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mamaof1

visitation case

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Hi, so I would like to get some insight on what to expect a judge would determine and what I can do in my possible rights. Last year I got pregnant and had initially mistaken the identity of the biological father. The biological father knew I was pregnant and we were together at that time and he knew there was a possibility it may have been his. Later the biological dad left me. I ended up realizing the original guy was not possibly the father and so me and my new boyfriend spend the pregnancy together and he told me he thought it was his. So he ended up signing the paperwork and giving his last name. When the baby was 1 month old, I realized the bio dad could be the father and I wanted to be sure. So I contacted him and broke up with my boyfriend because of it. Now my son has my last name, and the other guy is no longer legally related to him. 
Me and the bio dad tried to work things out. We took an at home DNA test and I would let him come see our son on my expense. I encouraged him to sign the Acknowledgement of Paternity to have a legal relationship and he has not done so. After 2 months of him not doing anything other than visiting me and holding the baby, I set the ground rule that he needs to establish paternity if he wants to visit. He still has not but is working on a court case about me denying him visitation. In the meantime I have applied for child support and we have a hearing in 2 weeks. I am super afraid of the results of this because the biological dad is 23 and does not have a job, he is a daca immigrant, he lives with his mom and siblings in an unfinished home (no proper doors and a trashed living room) he also does not have a crib, a car seat, a car, or anything he would need to have the baby. He is constantly talking about me having psychological issues to his family and I would hate for him to be that way to the child. I feel like him having my son is not in the best interest because of the lack of income, privacy, lack of baby necessities, and his reluctancy to even sign the Acknowledgment but instead getting a lawyer on me. , the baby is also unfamiliar with him since he hasn't seen him often.     
I am currently a nursing student, and am since recent times unemployed but have a history of keeping a job. I live in a spaciously divided high end home with only my parents and have everything the baby needs and wants provided myself.  

Would a court allow him to have unsupervised and regular visitation? Even overnight? Is it my responsibility to then provide him with necessities like a car seat or anything? Would he even have right to joint custody? Can I get supervised visitation only for now? What can I expect with this situation?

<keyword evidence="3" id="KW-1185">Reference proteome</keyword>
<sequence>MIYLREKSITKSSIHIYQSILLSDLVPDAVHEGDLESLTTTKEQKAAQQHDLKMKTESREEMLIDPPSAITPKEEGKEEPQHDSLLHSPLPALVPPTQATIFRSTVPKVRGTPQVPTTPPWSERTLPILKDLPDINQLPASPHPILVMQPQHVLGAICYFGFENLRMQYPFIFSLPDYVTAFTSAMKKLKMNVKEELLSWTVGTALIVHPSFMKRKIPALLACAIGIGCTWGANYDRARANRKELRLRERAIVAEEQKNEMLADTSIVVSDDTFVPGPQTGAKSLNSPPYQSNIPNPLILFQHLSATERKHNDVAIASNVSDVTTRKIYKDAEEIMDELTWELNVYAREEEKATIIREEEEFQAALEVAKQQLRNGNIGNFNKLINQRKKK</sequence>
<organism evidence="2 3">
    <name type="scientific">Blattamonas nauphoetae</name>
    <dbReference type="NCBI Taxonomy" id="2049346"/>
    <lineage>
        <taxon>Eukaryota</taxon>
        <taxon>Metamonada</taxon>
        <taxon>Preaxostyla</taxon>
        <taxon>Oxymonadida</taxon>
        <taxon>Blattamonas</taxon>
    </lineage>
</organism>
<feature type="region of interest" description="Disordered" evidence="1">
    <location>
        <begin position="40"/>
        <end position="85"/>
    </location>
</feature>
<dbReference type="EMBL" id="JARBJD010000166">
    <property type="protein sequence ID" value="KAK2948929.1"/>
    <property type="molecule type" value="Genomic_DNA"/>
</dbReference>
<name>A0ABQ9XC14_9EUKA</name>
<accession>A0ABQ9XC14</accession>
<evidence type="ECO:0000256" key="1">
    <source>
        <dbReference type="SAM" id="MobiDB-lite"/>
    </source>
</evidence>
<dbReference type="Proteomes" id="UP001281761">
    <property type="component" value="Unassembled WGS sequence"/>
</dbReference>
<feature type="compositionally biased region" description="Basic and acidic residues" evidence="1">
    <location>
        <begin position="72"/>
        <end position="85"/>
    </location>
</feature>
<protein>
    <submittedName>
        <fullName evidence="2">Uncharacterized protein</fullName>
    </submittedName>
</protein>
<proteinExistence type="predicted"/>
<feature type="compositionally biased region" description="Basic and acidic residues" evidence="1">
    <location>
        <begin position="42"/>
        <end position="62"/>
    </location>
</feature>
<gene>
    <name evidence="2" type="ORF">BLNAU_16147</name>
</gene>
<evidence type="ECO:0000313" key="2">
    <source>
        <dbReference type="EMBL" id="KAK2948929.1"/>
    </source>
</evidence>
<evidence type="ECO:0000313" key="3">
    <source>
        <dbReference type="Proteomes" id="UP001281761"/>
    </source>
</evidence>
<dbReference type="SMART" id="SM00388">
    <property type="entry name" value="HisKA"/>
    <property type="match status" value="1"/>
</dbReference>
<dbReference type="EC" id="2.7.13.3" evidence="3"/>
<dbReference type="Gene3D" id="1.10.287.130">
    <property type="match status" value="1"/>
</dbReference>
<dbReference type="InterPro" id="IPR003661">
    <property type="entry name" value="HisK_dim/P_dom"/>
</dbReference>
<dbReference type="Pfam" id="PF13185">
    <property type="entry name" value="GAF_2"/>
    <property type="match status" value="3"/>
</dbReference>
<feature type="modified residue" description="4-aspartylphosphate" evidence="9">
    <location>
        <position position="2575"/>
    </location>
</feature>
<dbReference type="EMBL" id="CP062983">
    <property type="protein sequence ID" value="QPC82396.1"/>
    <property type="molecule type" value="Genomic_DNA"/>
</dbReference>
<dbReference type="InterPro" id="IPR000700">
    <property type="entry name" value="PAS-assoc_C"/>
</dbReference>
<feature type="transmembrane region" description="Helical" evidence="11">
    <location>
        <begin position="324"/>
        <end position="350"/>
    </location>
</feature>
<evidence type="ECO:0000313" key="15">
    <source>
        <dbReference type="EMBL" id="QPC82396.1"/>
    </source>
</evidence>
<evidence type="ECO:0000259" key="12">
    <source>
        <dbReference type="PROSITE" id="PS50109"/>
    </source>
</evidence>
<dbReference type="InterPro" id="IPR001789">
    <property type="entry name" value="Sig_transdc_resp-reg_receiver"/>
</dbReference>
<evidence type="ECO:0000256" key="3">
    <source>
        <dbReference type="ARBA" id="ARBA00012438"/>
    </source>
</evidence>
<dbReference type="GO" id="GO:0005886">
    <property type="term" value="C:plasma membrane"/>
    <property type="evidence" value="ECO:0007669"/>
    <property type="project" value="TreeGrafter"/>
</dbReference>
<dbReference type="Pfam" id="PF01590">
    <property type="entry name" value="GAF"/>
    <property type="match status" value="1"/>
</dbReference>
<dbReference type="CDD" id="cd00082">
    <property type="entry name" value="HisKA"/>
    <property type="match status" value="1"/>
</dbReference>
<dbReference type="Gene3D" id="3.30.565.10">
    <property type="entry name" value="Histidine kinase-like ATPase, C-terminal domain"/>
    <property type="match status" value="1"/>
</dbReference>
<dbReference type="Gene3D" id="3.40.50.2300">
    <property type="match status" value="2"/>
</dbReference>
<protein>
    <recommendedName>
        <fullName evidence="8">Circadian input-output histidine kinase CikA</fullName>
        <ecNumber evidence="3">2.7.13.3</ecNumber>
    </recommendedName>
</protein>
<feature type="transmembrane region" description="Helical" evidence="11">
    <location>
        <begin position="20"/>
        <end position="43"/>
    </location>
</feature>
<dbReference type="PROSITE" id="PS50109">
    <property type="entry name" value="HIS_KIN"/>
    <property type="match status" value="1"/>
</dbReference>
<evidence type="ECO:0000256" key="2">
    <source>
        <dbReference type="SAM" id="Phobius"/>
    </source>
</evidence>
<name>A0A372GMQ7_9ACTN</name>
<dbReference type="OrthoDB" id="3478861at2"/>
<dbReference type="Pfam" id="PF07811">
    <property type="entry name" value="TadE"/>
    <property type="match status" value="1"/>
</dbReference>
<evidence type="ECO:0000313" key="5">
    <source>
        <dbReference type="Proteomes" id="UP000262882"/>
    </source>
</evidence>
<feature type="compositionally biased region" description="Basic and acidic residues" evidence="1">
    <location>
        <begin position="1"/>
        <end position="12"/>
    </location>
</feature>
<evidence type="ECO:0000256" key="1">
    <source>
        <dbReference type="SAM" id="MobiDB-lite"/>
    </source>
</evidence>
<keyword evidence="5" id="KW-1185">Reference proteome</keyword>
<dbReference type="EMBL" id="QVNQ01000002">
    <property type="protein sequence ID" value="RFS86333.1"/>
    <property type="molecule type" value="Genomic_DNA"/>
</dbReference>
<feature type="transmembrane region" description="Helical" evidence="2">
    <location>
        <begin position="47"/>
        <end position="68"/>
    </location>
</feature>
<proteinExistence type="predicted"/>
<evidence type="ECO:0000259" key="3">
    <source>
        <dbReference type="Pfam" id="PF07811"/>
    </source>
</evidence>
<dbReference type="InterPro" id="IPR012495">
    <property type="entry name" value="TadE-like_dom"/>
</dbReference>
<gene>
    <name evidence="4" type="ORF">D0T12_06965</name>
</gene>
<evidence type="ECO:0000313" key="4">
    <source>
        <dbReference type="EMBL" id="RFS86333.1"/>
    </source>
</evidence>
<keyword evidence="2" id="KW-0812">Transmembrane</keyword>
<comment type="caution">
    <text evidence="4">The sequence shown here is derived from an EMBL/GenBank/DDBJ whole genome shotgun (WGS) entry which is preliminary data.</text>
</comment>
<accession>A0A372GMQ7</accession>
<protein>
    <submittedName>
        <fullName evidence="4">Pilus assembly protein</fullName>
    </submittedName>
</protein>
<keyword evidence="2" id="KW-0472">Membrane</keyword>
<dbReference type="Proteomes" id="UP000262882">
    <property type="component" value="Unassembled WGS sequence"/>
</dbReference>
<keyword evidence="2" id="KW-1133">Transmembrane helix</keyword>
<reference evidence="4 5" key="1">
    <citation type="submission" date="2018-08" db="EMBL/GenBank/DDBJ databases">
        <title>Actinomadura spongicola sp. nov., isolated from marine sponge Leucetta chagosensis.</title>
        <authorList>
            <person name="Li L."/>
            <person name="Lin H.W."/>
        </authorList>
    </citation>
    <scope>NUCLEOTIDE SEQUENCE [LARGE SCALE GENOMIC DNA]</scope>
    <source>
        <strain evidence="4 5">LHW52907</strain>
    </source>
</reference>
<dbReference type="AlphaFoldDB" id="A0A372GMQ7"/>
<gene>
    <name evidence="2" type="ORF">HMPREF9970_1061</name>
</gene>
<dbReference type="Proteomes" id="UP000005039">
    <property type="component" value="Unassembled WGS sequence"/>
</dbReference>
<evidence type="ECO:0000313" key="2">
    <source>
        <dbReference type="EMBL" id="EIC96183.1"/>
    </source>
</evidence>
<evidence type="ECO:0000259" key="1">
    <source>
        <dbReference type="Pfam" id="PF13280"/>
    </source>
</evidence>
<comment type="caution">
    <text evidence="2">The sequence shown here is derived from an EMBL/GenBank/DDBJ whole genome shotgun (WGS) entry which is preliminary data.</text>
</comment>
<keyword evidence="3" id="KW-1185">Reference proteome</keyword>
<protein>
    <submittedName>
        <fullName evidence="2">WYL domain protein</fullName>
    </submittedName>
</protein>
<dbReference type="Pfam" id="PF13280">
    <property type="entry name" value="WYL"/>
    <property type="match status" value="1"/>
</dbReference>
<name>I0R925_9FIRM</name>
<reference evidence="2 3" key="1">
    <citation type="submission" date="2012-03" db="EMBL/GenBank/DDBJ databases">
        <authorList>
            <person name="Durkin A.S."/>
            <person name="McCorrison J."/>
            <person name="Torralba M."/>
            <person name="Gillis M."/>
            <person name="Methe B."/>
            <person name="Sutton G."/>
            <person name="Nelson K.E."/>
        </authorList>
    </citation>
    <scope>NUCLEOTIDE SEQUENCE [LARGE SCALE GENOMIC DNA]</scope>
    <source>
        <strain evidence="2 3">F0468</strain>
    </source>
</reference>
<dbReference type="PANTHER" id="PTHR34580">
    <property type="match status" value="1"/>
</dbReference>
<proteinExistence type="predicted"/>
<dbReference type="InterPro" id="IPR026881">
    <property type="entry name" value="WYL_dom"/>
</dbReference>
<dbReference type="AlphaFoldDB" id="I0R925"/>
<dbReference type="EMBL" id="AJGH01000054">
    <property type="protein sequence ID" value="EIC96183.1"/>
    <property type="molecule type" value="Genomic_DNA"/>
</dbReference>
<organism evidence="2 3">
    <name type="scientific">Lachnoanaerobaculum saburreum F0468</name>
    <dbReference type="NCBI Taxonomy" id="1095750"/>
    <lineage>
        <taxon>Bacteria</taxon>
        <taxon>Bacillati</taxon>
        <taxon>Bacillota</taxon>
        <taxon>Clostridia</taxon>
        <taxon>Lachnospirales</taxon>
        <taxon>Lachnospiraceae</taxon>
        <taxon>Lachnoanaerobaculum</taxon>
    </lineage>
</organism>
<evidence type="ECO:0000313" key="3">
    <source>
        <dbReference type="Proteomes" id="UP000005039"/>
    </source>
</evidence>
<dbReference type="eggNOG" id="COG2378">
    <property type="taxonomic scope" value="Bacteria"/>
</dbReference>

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The court will not allow him to have anything at all, unless he can first establish his paternity to the court's satisfaction.  Simply signing an acknowledgement of paternity at this point is likely not sufficient.  In fact, how do you know yourself he's the biological father?  You have already made one mistake in identifying the father, so there must be some doubt.  Even if he's willing to sign the AOP, you should ask the court for a DNA test to be absolutely sure.  The court may or may not accept the home DNA test you already took.

 

Assuming his paternity is established, the extent to which he's awarded visitation depends on a number of facts.  Since you became pregnant only last year, the child must be less than a year old, perhaps much less.  Is your son breastfeeding?  In any case, the court will likely be reluctant to allow overnight visits over your objection while he is less than 24 months old.  Furthermore the court will not permit unsupervised visits if they are to take place in an environment that is hazardous or unhealthy for the child.  He will be required to take reasonable steps to ensure the child is transported and kept in relative safety and security.  He need not have a car but if he is to transport the child he must provide a save vehicle with an approved car seat.  Similarly, if the child is to be in his (unfinished) house it must be reasonably free of safety hazards.  That is, plywood floors and bare drywall are probably okay, but exposed wiring and tools and building materials lying about are not.

 

He will certainly be required to provide whatever is necessary to ensure the child's safety and well-being himself, unless you are willing to provide it for him.  If he is unable or unwilling to do so, unsupervised visits are off the table.

 

To get the best idea of what you are facing and what the court is likely to permit or require, you should speak to a local family law attorney.

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